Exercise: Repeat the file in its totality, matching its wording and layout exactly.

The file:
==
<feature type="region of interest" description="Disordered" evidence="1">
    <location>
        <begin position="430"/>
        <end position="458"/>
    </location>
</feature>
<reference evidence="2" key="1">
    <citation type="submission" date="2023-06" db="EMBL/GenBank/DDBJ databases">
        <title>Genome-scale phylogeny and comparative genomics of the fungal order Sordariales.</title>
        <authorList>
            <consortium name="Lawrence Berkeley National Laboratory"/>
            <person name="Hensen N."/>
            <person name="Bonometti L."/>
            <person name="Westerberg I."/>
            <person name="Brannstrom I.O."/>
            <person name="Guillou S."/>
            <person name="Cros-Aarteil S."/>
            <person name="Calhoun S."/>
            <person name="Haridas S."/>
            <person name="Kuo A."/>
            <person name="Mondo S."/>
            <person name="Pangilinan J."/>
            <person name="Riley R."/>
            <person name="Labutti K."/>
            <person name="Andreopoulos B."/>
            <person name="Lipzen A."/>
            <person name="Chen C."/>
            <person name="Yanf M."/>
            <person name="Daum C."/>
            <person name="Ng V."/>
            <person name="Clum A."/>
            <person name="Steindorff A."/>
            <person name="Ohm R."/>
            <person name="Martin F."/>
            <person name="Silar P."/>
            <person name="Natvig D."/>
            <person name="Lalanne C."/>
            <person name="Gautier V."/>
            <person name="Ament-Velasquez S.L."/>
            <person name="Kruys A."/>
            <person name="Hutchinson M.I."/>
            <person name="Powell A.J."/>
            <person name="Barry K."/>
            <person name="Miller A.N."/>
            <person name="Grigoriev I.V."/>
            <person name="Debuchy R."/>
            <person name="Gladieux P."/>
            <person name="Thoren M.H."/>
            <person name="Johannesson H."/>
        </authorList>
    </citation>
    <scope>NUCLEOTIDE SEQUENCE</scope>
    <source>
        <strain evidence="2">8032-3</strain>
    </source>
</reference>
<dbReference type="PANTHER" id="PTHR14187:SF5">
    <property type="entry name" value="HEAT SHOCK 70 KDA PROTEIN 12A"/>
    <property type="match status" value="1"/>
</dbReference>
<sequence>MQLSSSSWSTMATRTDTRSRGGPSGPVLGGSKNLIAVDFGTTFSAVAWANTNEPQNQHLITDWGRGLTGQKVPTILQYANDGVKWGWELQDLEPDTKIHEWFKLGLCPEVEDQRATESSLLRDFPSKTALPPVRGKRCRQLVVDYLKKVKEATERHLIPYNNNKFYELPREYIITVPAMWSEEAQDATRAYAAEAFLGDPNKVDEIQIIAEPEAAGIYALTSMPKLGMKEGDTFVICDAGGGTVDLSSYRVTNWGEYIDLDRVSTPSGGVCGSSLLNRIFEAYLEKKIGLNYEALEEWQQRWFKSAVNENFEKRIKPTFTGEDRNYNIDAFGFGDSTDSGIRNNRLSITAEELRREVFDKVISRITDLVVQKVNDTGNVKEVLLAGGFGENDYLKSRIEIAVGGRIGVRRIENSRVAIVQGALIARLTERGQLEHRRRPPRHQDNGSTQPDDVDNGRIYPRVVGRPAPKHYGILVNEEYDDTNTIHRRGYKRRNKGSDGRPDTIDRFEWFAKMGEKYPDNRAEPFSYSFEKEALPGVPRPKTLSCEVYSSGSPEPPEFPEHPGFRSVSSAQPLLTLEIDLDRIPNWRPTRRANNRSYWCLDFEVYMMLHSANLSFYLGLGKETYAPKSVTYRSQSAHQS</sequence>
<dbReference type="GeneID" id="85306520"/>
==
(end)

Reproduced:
<feature type="region of interest" description="Disordered" evidence="1">
    <location>
        <begin position="430"/>
        <end position="458"/>
    </location>
</feature>
<reference evidence="2" key="1">
    <citation type="submission" date="2023-06" db="EMBL/GenBank/DDBJ databases">
        <title>Genome-scale phylogeny and comparative genomics of the fungal order Sordariales.</title>
        <authorList>
            <consortium name="Lawrence Berkeley National Laboratory"/>
            <person name="Hensen N."/>
            <person name="Bonometti L."/>
            <person name="Westerberg I."/>
            <person name="Brannstrom I.O."/>
            <person name="Guillou S."/>
            <person name="Cros-Aarteil S."/>
            <person name="Calhoun S."/>
            <person name="Haridas S."/>
            <person name="Kuo A."/>
            <person name="Mondo S."/>
            <person name="Pangilinan J."/>
            <person name="Riley R."/>
            <person name="Labutti K."/>
            <person name="Andreopoulos B."/>
            <person name="Lipzen A."/>
            <person name="Chen C."/>
            <person name="Yanf M."/>
            <person name="Daum C."/>
            <person name="Ng V."/>
            <person name="Clum A."/>
            <person name="Steindorff A."/>
            <person name="Ohm R."/>
            <person name="Martin F."/>
            <person name="Silar P."/>
            <person name="Natvig D."/>
            <person name="Lalanne C."/>
            <person name="Gautier V."/>
            <person name="Ament-Velasquez S.L."/>
            <person name="Kruys A."/>
            <person name="Hutchinson M.I."/>
            <person name="Powell A.J."/>
            <person name="Barry K."/>
            <person name="Miller A.N."/>
            <person name="Grigoriev I.V."/>
            <person name="Debuchy R."/>
            <person name="Gladieux P."/>
            <person name="Thoren M.H."/>
            <person name="Johannesson H."/>
        </authorList>
    </citation>
    <scope>NUCLEOTIDE SEQUENCE</scope>
    <source>
        <strain evidence="2">8032-3</strain>
    </source>
</reference>
<dbReference type="PANTHER" id="PTHR14187:SF5">
    <property type="entry name" value="HEAT SHOCK 70 KDA PROTEIN 12A"/>
    <property type="match status" value="1"/>
</dbReference>
<sequence>MQLSSSSWSTMATRTDTRSRGGPSGPVLGGSKNLIAVDFGTTFSAVAWANTNEPQNQHLITDWGRGLTGQKVPTILQYANDGVKWGWELQDLEPDTKIHEWFKLGLCPEVEDQRATESSLLRDFPSKTALPPVRGKRCRQLVVDYLKKVKEATERHLIPYNNNKFYELPREYIITVPAMWSEEAQDATRAYAAEAFLGDPNKVDEIQIIAEPEAAGIYALTSMPKLGMKEGDTFVICDAGGGTVDLSSYRVTNWGEYIDLDRVSTPSGGVCGSSLLNRIFEAYLEKKIGLNYEALEEWQQRWFKSAVNENFEKRIKPTFTGEDRNYNIDAFGFGDSTDSGIRNNRLSITAEELRREVFDKVISRITDLVVQKVNDTGNVKEVLLAGGFGENDYLKSRIEIAVGGRIGVRRIENSRVAIVQGALIARLTERGQLEHRRRPPRHQDNGSTQPDDVDNGRIYPRVVGRPAPKHYGILVNEEYDDTNTIHRRGYKRRNKGSDGRPDTIDRFEWFAKMGEKYPDNRAEPFSYSFEKEALPGVPRPKTLSCEVYSSGSPEPPEFPEHPGFRSVSSAQPLLTLEIDLDRIPNWRPTRRANNRSYWCLDFEVYMMLHSANLSFYLGLGKETYAPKSVTYRSQSAHQS</sequence>
<dbReference type="GeneID" id="85306520"/>